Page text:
This is making the assumption that a clinical condition exists in the first place. I write stories and articles all the time, but the idea that my writing is, of necessity, in a state of pathology, borders on the absurd. I utilize the fullest extent of my imagination all the time, and do it safely. In fact, when I was an inpatient with severe mania, one of the few things I did which grounded me utterly, was to write.

When that happens next is that one is presented an entire ward of the most impossible people to have to get along with. Plus, it would frequently be at least a one month commitment, and could be even longer, all things considered. The time commitment of an inpatient is utterly out of the control of the patient’s input, even though that time period reflects on the inpatient directly.

Also, when the perspective patient considers the mixture of whomever might be on the ward, as well as the time commitment, of our perspective psychotic patient, is entirely out of his control. When the patient considers the ramifications of what it means to submit himself to another hospitalization, because he’s had a stimulating writing session, it is not an attractive scenario.

To submit to going into another madhouse, on those terms, seems more like an imposition than anything positive. Besides that, one must leave their home for the entire length of the hospital stay. To take on it, when one is considering a little bit of temporary psychosis, why bother? It would be time better spent, to go see the doctor, if the doctor doesn’t pack one off to bedlam.

Some people consider a state of psychosis to be a dangerous state of mind, for those around the psychotic patient himself, but I continue to maintain a history of harmlessness, in all states of being, as in any state. In fact, personally, I have a considerable history of remaining harmless altogether, regardless of everything around me and within me.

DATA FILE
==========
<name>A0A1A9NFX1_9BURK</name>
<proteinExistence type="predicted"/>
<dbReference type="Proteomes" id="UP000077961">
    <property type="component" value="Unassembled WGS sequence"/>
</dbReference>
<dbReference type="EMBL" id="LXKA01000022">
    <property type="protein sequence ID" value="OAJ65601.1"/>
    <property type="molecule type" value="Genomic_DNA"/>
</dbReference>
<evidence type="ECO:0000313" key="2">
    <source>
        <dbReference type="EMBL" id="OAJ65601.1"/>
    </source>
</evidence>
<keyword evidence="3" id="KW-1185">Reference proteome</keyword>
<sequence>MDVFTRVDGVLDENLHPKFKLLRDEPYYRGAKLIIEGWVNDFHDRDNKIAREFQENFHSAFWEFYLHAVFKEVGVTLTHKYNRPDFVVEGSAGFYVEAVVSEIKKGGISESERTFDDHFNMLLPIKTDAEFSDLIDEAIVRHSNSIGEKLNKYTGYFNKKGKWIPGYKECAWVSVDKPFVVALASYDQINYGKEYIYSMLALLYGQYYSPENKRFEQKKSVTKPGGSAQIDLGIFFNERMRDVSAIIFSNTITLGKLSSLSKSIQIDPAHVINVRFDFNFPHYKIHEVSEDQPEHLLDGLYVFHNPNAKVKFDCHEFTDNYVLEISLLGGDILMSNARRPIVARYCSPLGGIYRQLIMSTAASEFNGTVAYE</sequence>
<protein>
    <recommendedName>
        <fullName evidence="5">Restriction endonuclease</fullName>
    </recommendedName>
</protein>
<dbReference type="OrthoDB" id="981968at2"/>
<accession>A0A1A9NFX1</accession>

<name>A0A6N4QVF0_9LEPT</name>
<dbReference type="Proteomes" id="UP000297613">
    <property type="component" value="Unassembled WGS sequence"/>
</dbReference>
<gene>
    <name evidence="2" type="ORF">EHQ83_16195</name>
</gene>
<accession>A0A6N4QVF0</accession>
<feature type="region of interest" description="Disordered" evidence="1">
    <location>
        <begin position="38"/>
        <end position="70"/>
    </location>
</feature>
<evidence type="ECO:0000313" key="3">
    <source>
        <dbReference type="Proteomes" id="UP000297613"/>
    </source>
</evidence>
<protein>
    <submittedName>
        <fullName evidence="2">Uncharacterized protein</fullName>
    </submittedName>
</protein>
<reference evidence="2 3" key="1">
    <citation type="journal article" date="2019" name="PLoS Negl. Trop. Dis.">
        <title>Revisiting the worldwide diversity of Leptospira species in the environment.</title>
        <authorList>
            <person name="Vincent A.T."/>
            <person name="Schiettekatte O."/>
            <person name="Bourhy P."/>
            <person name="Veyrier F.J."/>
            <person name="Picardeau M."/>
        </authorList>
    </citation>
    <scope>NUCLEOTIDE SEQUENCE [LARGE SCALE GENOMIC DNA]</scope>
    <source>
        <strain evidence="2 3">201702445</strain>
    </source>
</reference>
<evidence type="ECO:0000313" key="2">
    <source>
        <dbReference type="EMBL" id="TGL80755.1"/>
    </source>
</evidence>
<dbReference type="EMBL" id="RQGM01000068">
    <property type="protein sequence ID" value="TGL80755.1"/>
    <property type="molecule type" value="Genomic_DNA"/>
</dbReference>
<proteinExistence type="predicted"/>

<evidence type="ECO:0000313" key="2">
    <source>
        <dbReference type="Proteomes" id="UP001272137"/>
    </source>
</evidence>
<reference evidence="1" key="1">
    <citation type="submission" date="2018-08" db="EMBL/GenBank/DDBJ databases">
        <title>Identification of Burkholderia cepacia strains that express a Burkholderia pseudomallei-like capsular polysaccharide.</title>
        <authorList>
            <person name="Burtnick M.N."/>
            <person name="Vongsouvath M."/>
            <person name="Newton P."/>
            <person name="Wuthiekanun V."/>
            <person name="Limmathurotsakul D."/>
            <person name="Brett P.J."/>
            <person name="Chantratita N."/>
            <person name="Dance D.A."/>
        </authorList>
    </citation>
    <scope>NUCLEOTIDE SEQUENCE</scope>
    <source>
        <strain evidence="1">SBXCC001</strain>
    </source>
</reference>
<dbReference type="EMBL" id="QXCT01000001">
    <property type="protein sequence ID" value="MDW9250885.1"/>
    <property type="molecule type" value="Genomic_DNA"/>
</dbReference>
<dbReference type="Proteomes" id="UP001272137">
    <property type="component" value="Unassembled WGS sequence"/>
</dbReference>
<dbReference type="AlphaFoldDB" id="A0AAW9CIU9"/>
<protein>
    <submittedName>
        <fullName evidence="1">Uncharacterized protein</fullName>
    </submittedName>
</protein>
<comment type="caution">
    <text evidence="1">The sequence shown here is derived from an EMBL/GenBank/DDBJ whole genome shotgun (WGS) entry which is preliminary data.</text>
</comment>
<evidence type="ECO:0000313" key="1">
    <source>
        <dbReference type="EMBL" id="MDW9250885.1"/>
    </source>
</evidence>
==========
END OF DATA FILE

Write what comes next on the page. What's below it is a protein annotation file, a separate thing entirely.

The idea that I’m about to go gallivanting off anywhere, to see or do anything, is a more remote concept for me than ever before.I find myself more of a homebody than ever before in my lifetime. I can’t even see how I’d ever get myself a driver’s license, it’s a mind boggle concept that not even I can deal with. The idea that I might literally drive or fly to anyplace is a pipe-dream, from my point of view.

I find myself indulging in my pipe-dreams from time to time, as I sit in my suite writing to be writing. Who needs an invitation, to consider the various flights of fancy that my mind goes through? To mend fences is something I’ll have to take up later. I happen to be writing my drivel now. One would wonder, after all this, whether I can hold it together, but please, don’t concern yourself.

In fact, I’ve been holding myself together for a long time. There are many things I can consider when I write, and keep my thoughts together at the same time. One can only wonder why I’d go psychotic enough to be hospitalized at one point, and manage to pull it together, another. I’ve often considered this point myself, and know very well that it takes a doctor to diagnose the issue.

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About geostan51

I'm a wordsmith and a craftsman. I've been known to hand crochet just about anything escept granny squares. I've got about twenty titles in my name on the Kindle Store at Amazon.com.